November 29, 2007 -- BETTER late than never: Pa kistan's President Pervez Musharraf yesterday offi cially shed his military uniform and will act as a civilian head of state. He had promised to make the move as far back as 2004; his failure to do so had been a key theme in his critics' campaign against his rule.
Some critics have even pretended that Musharraf's uniform was the central question of Pakistani politics. But the problem isn't Musharraf's uniform. His switch to civilian clothes will simply transform another uniform-wearer, new chief Gen. Ashfaq Kayani, into a "strongman."
The reasons for the army's special place in Pakistani politics aren't hard to fathom. It is the only national institution that cuts across ethnic and regional barriers and offers Pakistanis from all sorts of backgrounds a place on the social ladder.
The traditional political parties are ultimately regional in their basic constituencies; the army appeals to all the four provinces that make up the Islamic Republic of Pakistan. Moreover, the army (while taking pride in its role as the "Defender of the Faith") nurtures a basically secular-nationalist ideology - based on a vision of Pakistan as a distinct nation, rather than a mere chunk of the greater Muslim community (ummah).
Despite the undoubted attachment of most of its people to some form of electoral politics, Pakistan remains a nation built around an army. Paradoxically, even the citizens who most talk of democracy often look to the army as potential savior - a kind of deus ex machina that, at crucial moments, can intervene to bring the nation out of an impasse. In just over half a century as a state, Pakistan has experienced four military coups - each initially welcomed by a majority of the people.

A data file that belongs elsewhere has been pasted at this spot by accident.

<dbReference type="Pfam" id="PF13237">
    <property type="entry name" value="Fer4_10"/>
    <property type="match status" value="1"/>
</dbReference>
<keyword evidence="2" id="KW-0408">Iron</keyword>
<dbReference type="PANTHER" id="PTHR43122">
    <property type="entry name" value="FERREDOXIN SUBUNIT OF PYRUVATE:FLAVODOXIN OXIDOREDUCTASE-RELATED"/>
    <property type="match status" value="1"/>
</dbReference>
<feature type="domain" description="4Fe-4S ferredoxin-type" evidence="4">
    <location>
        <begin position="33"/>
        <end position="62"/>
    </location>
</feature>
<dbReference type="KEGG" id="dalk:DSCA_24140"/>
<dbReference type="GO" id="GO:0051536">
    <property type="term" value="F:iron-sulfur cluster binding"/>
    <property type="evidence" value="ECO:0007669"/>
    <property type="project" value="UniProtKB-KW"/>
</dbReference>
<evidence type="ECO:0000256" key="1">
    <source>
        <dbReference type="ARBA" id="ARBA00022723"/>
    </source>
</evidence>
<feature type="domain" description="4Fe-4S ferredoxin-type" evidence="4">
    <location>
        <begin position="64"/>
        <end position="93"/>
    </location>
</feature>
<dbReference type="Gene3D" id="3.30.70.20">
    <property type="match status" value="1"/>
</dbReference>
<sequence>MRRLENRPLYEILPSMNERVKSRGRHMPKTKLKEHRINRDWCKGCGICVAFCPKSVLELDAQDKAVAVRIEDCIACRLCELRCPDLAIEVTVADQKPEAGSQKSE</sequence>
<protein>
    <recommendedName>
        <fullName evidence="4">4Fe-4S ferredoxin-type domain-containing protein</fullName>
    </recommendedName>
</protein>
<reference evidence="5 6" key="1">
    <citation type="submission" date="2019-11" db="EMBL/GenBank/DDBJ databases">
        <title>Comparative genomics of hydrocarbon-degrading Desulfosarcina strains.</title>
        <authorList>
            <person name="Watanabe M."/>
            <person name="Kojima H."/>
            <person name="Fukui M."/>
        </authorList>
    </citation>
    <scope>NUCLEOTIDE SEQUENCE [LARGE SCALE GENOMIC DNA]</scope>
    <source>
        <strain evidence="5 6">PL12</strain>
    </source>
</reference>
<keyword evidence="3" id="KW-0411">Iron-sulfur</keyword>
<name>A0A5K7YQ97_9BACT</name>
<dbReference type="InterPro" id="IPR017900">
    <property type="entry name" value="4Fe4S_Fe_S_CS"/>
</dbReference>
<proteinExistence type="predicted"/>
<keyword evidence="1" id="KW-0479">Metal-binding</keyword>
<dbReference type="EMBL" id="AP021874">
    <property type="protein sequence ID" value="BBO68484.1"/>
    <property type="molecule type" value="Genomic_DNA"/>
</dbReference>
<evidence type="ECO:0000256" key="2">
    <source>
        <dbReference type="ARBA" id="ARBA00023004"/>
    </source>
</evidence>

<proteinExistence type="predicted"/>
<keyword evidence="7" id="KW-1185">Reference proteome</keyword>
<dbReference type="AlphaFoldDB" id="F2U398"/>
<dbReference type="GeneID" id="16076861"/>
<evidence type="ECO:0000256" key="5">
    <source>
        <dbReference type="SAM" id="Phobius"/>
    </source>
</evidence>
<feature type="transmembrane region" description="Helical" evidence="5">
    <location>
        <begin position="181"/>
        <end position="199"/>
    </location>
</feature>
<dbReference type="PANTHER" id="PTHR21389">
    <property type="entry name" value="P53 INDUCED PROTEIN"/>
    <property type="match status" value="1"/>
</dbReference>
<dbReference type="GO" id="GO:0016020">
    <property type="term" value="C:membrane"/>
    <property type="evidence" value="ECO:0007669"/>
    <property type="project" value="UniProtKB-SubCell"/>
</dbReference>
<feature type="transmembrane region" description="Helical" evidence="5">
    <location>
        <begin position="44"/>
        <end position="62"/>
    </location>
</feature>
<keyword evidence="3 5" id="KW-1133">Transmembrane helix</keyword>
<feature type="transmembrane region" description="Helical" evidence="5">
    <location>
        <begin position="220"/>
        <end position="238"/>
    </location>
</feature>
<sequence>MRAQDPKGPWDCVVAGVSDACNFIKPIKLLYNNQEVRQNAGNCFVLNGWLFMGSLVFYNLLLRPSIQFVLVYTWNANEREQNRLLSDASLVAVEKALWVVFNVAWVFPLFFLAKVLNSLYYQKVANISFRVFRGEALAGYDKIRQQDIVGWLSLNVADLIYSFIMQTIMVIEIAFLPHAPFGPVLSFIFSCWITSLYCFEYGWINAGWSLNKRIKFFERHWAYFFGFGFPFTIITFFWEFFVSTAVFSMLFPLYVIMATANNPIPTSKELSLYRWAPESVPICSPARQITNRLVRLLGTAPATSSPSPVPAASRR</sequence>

By shedding his uniform, Musharraf has thrown the ball back to the political leaders - especially two former prime ministers, Benazir Bhutto, leader of the Pakistan People's Party, and Muslim League leader Mian Nawaz Sharif.
For the last three weeks, both have been threatening a boycott of the general elections scheduled for January. My guess is that each will take part. Both spent the last eight years (in exile) campaigning against Musharraf's decision to bar them from national politics for a decade. Now that they no longer face such a ban, they'd be foolish, if not politically suicidal, to shun the polls.
Both parties have managed to retain parts of their respective constituencies, especially in Sind and Punjab. But eight years is a long time in politics, and there's every possibility that Pakistan may have moved beyond both former premiers. To seek high office, Bhutto and Sharif must acquire a new legitimacy - which can only come through elections.
Bhutto and Sharif also owe it to their own people to sheath the sword of boycott. To move Pakistan beyond the current dangerous phase, January's elections must be held with the widest participation and under the least controversial conditions possible. Now that all political parties and leaders are allowed to contest them, it would be foolish to turn the vote into an occasion for settling past scores.